Tips for Mentoring New Leaders

So, good news and real-talk news (because there is never any bad news when we talk about investing in someone’s life). Which one do you want first?

Let’s go with the good news first: The good news is that you have found your new leader! Yay! Give yourself a pat on the back for that one. Sometimes that’s the hardest part.

Now . . . real-talk news: You have to plan and be intentional about mentoring a new leader. Mentoring someone takes more than just a one-time effort. You’re in it for the long haul. So develop a plan of action.

While this is not an exhaustive list, to get off on a good foot and effectively engage in a mentoring relationship, you must have the right (1) mindset, (2) commitment, (3) availability and (4) integrity.

  1. Mindset. As a mentor, you must be able to cast a vision for your ministry and communicate your values. When you pursue a mentoring role with the right mindset, you will be able to clearly articulate your purpose, strategy and passion for your ministry. This sparks excitement to come along with you on this mentoring journey.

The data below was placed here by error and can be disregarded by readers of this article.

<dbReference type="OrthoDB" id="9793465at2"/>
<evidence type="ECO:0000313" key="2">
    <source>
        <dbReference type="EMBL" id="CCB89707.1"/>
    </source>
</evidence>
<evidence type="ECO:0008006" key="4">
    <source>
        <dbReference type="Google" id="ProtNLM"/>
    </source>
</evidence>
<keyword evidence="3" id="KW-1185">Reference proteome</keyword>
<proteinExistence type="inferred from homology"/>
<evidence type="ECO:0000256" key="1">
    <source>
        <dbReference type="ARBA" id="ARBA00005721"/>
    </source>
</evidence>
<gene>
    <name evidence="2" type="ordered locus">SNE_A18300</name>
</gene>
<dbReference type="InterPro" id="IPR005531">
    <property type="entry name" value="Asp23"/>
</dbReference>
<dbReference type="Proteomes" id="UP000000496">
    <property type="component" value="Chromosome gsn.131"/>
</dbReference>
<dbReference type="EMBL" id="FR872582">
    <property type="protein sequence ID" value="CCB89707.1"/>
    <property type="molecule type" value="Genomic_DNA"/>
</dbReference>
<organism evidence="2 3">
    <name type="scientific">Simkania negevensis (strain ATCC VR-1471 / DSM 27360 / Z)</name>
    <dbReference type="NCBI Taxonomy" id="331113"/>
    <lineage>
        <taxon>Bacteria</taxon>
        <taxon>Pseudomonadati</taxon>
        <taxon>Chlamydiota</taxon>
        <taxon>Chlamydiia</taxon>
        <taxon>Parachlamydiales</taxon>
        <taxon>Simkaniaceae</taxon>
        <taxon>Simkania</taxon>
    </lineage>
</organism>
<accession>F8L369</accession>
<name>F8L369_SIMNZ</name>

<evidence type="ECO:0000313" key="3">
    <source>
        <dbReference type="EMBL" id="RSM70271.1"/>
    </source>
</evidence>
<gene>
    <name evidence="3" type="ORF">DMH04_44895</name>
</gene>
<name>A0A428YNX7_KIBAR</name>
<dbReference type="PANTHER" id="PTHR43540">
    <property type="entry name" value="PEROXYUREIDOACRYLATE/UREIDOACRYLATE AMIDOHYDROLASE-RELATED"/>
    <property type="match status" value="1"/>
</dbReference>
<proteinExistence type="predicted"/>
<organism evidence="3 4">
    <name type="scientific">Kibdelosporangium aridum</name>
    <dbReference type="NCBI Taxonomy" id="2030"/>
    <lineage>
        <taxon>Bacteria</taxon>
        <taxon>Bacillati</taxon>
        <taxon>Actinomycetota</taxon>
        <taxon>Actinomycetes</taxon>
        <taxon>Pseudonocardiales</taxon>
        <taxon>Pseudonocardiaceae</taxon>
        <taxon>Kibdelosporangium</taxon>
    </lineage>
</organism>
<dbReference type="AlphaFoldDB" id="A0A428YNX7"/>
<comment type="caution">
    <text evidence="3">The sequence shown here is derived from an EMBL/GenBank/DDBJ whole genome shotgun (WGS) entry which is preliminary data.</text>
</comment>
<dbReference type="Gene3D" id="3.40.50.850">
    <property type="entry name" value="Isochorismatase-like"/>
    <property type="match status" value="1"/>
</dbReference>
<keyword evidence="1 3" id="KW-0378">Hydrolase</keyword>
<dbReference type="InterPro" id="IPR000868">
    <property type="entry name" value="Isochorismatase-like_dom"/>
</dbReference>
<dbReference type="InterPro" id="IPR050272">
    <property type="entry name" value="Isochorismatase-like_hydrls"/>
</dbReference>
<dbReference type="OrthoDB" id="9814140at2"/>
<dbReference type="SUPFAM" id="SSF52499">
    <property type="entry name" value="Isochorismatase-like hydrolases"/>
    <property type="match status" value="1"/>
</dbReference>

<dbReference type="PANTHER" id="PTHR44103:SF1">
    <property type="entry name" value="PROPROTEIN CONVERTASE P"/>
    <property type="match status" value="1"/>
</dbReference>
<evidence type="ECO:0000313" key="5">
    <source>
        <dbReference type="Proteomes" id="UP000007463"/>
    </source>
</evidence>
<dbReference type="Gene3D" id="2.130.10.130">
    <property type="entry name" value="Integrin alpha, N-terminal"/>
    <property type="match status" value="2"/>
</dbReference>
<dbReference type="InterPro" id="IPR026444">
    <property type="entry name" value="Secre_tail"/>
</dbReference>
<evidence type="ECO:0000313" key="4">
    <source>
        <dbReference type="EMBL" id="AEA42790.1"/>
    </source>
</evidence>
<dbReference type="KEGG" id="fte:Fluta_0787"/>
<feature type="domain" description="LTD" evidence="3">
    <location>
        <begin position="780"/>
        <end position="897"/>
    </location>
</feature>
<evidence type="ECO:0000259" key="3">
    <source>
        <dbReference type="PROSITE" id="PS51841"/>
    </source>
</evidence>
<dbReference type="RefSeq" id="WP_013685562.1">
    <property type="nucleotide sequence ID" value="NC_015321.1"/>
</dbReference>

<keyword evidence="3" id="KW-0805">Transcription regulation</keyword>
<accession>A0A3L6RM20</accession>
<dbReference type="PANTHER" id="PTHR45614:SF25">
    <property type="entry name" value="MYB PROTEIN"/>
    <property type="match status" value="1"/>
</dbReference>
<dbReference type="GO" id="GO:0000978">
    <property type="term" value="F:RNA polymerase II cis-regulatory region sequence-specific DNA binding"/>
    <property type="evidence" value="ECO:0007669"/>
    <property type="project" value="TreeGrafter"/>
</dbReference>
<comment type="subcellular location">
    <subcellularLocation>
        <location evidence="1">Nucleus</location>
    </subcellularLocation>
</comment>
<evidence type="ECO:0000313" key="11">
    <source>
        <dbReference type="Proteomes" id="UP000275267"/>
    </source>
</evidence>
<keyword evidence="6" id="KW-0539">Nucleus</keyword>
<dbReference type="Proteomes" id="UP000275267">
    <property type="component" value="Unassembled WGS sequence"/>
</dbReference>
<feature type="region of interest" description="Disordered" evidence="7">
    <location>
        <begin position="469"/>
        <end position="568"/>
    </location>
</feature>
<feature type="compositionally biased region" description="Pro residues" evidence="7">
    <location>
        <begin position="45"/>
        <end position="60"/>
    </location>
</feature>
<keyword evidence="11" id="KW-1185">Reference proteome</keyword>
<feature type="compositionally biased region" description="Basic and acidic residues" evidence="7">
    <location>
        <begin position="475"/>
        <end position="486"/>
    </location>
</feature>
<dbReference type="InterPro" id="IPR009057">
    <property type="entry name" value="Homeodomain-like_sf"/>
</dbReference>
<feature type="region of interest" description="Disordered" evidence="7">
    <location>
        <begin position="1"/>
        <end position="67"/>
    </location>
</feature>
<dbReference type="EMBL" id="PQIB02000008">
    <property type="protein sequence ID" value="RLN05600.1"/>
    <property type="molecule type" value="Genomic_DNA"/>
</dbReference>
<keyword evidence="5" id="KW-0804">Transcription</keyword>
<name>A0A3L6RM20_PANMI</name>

2. Commitment. First things first: make sure your mentee has agreed to be mentored. When you have this agreement, you can share the purpose of your mentoring relationship, expectations and desired outcome. This is also the perfect opportunity to remind your mentee that you are here to walk alongside him or her in this journey.
  3. Availability. Since mentoring is a process, it’s critical to be available to your new leader. Make an effort to be available inside and outside of the church's walls. Also, get to know your mentee beyond church ministry. Identify his or her needs, skills, gifts and personal calling, and find creative ways to connect and challenge your mentee in his or her walk.
  4. Integrity. Mentees need leaders with integrity — people who live out what they say. This is such a critical piece because if you teach your mentees to love all people and to teach that to our children, but then they witness you treating someone poorly, that behavior will create doubt. Not only will they doubt your teaching, but they might even doubt themselves.


Liz Encinia is a grown-up GA and the missional lifestyle strategist for preschool, children, and students at WMU of Texas. As a pastor’s kid, she has developed passion for missions discipleship and helping the next generation live out their faith in Christ. She is a currently studying at Regent University and is a candidate for the doctorate of strategic leadership. She lives in Dallas, Texas, and is the proud mom of her Chihuahua, Rocko.

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